Cathleen Kaveny, Maguire Chair in Ethics and American History
Cathy, a professor of law at Boston College, focuses on the relationship of law, religion, and morality. She holds a joint appointment in the department of theology. A member of the Massachusetts Bar since 1993, Cathy clerked for the Honorable John T. Noonan Jr. of the U.S. Court of Appeals and worked as an associate at the Boston law firm of Ropes & Gray in its health law group.

Cathy has published four books and over a hundred articles and essays in journals and books specializing in law, ethics, and medical ethics. She serves on the masthead of “Commonweal” as a regular columnist. Her books include “Law’s Virtues: Fostering Autonomy and Solidarity in American Society” and “Prophecy without Contempt: Religious Discourse in the Public Square.”

Her book project at the Library seeks to map out a framework for understanding who is complicit when systemic wrongdoings are taking place, for example, when a multinational corporation supports unjust labor practices in developing countries. Cathy will be in residence through the end of 2018.

Ivan Krastev, Kissinger Chair in International Relations and Foreign Policy
Ivan Krastev is the chairman of the Centre for Liberal Strategies in Sofia and permanent fellow at the Institute for Human Sciences, Vienna. He is a founding board member of the European Council on Foreign Relations, and a member of the Board of Trustees of The International Crisis Group.

His recent books include “After Europe, Democracy Disrupted; The Global Politics on Protest;” and “In Mistrust We Trust: Can Democracy Survive When We Don’t Trust Our Leaders?” Ivan is a regular contributor to The New York Times’ opinion page.

He will be working on a book project exploring the crisis in the international liberal order. Ivan will be in residence for two months this fall and also in early 2019.

Marvin Overby, Distinguished Visiting Scholar
Marvin is professor of political science at the University of Missouri. He has also taught at the University of Mississippi and Loyola University Chicago. He was a fellow at the Carl Albert Congressional Research and Studies Center. He has received numerous Fulbright fellowships and has taught as the Fei Yi-Ming Visiting Professor at the Johns Hopkins University-Nanjing University Center for Chinese and American Studies in Nanjing, as well as in Hungary and Belgium.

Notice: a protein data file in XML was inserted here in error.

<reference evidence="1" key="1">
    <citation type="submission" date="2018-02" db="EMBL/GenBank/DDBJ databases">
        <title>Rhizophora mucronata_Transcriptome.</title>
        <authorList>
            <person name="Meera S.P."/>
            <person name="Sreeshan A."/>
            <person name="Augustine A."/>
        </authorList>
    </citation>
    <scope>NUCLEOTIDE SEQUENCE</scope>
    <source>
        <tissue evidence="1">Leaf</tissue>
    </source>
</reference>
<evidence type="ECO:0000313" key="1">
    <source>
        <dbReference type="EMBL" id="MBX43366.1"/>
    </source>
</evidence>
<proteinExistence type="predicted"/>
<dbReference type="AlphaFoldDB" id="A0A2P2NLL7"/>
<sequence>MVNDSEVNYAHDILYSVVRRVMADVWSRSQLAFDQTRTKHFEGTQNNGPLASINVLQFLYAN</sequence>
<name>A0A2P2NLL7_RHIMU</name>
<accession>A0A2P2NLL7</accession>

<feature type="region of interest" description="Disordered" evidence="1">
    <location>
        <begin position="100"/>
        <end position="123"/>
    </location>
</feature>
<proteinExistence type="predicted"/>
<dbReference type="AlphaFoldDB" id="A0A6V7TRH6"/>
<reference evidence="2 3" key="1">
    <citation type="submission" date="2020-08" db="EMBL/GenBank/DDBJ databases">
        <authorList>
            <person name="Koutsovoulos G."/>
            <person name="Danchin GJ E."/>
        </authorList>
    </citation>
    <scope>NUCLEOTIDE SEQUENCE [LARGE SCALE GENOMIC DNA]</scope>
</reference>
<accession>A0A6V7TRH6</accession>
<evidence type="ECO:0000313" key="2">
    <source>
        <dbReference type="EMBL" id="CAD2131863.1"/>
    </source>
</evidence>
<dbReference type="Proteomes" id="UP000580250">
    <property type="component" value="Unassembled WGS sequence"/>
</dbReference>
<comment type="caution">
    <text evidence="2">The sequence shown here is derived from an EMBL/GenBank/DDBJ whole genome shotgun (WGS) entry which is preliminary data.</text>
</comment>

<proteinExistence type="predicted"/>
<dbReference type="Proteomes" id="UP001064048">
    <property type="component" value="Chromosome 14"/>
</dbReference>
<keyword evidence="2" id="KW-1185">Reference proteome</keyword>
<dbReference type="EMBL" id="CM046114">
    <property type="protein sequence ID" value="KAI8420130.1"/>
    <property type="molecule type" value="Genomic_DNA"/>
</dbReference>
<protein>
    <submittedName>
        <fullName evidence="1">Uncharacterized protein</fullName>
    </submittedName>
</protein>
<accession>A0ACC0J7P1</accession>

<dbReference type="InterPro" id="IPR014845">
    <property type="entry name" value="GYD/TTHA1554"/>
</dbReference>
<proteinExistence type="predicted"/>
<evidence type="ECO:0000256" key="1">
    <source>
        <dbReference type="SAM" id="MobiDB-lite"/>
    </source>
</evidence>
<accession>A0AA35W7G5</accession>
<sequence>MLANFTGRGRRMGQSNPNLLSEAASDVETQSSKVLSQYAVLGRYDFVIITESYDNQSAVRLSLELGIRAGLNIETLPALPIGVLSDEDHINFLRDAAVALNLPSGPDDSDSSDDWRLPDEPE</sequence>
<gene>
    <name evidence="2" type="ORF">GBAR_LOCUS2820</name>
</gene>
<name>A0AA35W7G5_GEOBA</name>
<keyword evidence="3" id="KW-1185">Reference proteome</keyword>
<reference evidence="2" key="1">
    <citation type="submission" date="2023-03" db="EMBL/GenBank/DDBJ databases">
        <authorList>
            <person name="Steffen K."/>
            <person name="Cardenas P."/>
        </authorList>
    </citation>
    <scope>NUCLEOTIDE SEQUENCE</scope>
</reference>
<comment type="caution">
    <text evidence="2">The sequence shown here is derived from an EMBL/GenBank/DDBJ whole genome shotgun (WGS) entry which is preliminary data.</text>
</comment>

Marvin is widely published on congressional election politics, congressional procedure, judicial politics, and identity politics.

At the Kluge Center, he will work on a book about some of the most significant congressional campaigns in the history of American politics. Marvin will be at the Library through the end of 2018.

Adam Rothman, Distinguished Visiting Scholar
Adam is a professor in the history department at Georgetown University. He studies the history of the United States from the Revolution to the Civil War, and the history of slavery and abolition in the Atlantic world.

Adam’s most recent book is “Beyond Freedom’s Reach: A Kidnapping in the Twilight of Slavery.” The book tells the story of three slave children who were taken from New Orleans to Cuba by their owner during the U.S. Civil War, and their mother’s effort to recover them. It has been named a Humanities Book of the Year by the Louisiana Endowment for the Humanities, and has received the Jefferson Davis Book Award from the American Civil War Museum, and the Margaret T. Lane/Virginia F. Saunders Memorial Research Award from the American Library Association. Adam’s first book, was “Slave Country: American Expansion and the Origins of the Deep South.”

Adam served on Georgetown’s Working Group on Slavery, Memory, and Reconciliation in 2015-2016, and is currently the principal curator of the “Georgetown Slavery Archive.”

At the Library, Adam will explore the Library’s Manuscripts Division in search of letters, journals, diaries, and memoirs written by African-Americans in the 19th century.  He will be developing podcasts on these and other Library treasures from this era. Adam will be in residence through the end of 2018.

Events in September
Be on the lookout tweets and other publicity for events this month, including a September 26, 4pm, book discussion with Jonathan Haidt on his new book, “The Coddling of the American Mind,” and a September 28, 6pm, event that explores the impact of “Star Wars” on American politics and culture. Next month, on October 11, we have a lineup of scholars and practitioners discussing “The Dynamics of the 2018 Midterms.” Stay tuned.